MAG.: Research Article Wound Healing activity of Abutilon Indicum:
Study showed wound healing activity which may be due to increase in collagenation
deposition, better alignment and maturation. (1) Study evaluated the wound healing activity of AI in Wistar albino rats using two excision and incision models. Results showed good wound healing activity, with the petroleum ether extract showing greater activity than the ethanolic extract. (27)
• Hypoglycemic / Leaves: Alcohol and water extracts of leaves
showed significant hypoglycemic effect in normal rats 4 hours after administration. (2)
• Hepatoprotective: The aqueous extract of AI exhibited significant hepatoprotective activity by
reducing CCL4 and paracetamol-induced changes.
The extract may interfere with free-radical formation which may be responsible for the hepatoprotective action. (3) An aqueous extract of flowers was assessed using CCl4-induced hepatotoxicity in albino rats. Results showed hepatoprotection attributed to its flavonoid content. (34)
• Larvicidal: Isolation and
identification of mosquito larvicidal compound from Abutilon indicum (Linn.)
Sweet: Study showed the petroleum extract of A indicum may be a potent source of ß-sitosterol as a new natural mosquito larvicidal agent. (4)
• Analgesic / Eugenol: Analgesic principle
from Abutilon indicum: Eugenol, isolated from AI, was found to
possess significant analgesic activity. (5)
• Antidiabetic: Study showed aqueous extract of A indicum has antidiabetic properties evidenced by inhibition of glucose absorption and stimulation of insulin secretion. Phytochemical studies yielded alkaloids, flavonoids, tannins, glycosides and saponins that could account for the pharmacologic effects. (6) Study showed antidiabetic activity via PPARy stimulation, enhancement of insulin secretion, increased peripheral glucose consumption through activated GLUT-1 promoter activity, and inhibition of glucose absorption. (34) A chloroform fraction at dose of 50 mg/kg showed significant reduction in blood sugar level in diabetic rat when compared to diabetic rat controls. (45)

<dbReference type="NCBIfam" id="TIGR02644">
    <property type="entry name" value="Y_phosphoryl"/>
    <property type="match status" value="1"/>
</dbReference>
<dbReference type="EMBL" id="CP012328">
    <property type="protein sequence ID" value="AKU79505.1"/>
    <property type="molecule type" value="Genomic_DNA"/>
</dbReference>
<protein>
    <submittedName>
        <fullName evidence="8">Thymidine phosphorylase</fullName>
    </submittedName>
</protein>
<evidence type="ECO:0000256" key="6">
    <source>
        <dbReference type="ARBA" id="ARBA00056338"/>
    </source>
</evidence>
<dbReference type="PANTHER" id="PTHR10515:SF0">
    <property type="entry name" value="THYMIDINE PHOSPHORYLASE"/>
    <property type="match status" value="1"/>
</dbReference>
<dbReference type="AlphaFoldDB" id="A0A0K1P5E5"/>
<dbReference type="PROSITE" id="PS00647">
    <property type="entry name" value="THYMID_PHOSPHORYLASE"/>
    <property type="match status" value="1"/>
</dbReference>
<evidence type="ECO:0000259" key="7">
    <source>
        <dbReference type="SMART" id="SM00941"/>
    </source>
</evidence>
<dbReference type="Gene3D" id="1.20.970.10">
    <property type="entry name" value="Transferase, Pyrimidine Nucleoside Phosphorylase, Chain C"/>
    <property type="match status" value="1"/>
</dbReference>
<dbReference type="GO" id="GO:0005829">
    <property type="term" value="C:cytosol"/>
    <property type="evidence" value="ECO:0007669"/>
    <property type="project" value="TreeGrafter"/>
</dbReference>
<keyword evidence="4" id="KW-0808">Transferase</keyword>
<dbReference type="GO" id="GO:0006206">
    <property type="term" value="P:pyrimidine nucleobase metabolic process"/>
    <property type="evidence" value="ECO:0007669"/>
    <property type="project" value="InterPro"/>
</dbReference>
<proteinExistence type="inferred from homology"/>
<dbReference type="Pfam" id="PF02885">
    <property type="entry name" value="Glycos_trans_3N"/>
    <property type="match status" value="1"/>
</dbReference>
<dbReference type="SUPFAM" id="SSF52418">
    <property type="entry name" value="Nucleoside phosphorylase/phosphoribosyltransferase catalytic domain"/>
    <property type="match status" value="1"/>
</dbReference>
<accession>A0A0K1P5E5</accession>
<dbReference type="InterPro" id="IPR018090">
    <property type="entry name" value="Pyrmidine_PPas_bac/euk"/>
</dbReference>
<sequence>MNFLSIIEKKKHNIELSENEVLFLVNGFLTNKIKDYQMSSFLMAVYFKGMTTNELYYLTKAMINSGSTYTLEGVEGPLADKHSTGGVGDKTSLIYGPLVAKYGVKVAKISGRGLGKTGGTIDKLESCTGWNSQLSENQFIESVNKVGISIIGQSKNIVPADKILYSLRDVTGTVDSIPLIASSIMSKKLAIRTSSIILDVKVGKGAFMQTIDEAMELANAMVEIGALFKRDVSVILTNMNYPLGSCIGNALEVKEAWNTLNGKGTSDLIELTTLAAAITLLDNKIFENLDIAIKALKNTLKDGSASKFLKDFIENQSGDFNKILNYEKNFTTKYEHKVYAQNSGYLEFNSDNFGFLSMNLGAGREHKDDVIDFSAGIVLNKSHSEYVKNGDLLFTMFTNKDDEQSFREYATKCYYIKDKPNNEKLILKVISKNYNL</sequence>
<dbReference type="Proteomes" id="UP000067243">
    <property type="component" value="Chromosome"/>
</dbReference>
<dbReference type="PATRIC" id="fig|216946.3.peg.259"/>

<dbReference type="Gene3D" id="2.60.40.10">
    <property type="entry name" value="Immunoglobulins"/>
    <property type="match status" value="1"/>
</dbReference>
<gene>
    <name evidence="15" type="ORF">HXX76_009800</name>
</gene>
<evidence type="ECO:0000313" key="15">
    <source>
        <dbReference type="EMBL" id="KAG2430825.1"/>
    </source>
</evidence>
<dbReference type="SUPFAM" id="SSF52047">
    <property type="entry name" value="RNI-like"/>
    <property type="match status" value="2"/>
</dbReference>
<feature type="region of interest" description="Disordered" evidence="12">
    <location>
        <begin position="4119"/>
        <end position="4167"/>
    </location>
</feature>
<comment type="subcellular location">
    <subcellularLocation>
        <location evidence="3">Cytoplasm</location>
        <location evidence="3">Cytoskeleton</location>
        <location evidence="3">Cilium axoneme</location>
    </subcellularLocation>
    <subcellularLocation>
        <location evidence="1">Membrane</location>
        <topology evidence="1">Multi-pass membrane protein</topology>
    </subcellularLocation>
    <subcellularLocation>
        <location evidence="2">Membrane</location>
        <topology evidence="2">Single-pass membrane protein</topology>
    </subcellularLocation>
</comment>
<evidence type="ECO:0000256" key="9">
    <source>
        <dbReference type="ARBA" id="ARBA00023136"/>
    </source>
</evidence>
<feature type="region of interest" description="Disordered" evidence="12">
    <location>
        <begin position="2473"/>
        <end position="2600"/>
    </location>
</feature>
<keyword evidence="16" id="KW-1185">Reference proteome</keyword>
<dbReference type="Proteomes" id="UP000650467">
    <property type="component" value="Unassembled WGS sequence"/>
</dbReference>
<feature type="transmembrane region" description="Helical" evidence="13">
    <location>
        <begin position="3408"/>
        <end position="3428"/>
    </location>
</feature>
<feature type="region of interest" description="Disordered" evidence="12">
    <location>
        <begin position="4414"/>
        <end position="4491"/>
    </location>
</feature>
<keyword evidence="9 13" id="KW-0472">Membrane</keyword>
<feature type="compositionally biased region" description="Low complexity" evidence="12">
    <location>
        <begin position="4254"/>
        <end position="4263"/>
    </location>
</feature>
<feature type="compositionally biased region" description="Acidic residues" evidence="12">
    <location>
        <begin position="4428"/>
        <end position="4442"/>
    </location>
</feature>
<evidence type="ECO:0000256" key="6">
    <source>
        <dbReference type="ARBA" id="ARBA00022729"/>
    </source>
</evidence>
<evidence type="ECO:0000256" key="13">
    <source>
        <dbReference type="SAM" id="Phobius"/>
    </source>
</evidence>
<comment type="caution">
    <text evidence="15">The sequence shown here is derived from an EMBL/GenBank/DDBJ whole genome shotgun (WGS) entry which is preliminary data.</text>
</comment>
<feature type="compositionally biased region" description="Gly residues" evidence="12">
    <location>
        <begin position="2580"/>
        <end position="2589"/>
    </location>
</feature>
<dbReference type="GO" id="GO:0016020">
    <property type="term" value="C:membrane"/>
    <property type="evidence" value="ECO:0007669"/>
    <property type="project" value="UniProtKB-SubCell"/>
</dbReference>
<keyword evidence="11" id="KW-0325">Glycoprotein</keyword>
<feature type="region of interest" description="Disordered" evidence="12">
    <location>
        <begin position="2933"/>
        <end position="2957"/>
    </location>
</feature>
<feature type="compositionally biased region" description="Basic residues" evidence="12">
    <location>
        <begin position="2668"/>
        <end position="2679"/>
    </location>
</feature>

• Antimycotic Activity: Methanolic extract of leaves of Abutilon indicum shows remarkable antifungal activity against Tricophyton rubrum and suggests further studies for possible therapeutic use. (7)
• Lipid-Lowering Activity: The ethanolic and water extract of A indicum inhibited the elevation in serum cholesterol and triglyceride levels in rats and an increase in HDL lipoproteins in high-fat diet-induced hyperlipidemic rats. Comparatively, atorvastatin and gemfibrozil showed slightly better effects. (8)
• Anti-Inflammatory Activity: Study of extracts of leaves of Abutilon indicum showed a biphasic effect on membrane stabilization, a measure of antiinflammatory activity comparable to standard drug diclofenac sodium. (9)
• Anti-Diabetes / Adipocyte Differentiation / Insulin Resistance: Study results suggest that the extract of A. indicum may be beneficial for reducing insulin resistance through its potency in regulating adiposity differentiation and by increasing glucose utilization. (10)
• Immunomodulatory / Leaves: Study on the immunomodulatory activity of aqueous and ethanol extracts of leaves of AI on albino mice demonstrates it triggers both specific and non-specific immunological responses. Its immunostimulant effect could be attributed to the flavonoid content. (11)
• Bronchial Asthma / Mast Cell Stabilizing Effect: Study showed A indicum's possible mechanism of action in the treatment of bronchial asthma may be due to its mast cell stabilizing and anti-inflammatory effect.
• Cytotoxic / Antimicrobial: Study of the crude methanolic extract of leaf of Abutilon indicum showed promising cytotoxic activity and the carbon tetrachloride extract showed mild to moderate antimicrobial activity. (12)
• Analgesic Activity: Study showed the extracts of A. indicum possess significant dose-dependent peripherally acting analgesic activity with a feeble centrally acting analgesic effect. (13)
• Antioxidant / Radical Scavenging Activity: Study showed dose-dependent antioxidant and radical scavenging activity in the extracts of both A indicum and A muticum. (14) Study of methanol leaf extract showed strong antioxidant activity on Ferric Reducing Antioxidant Power (FRAP) assay. (23)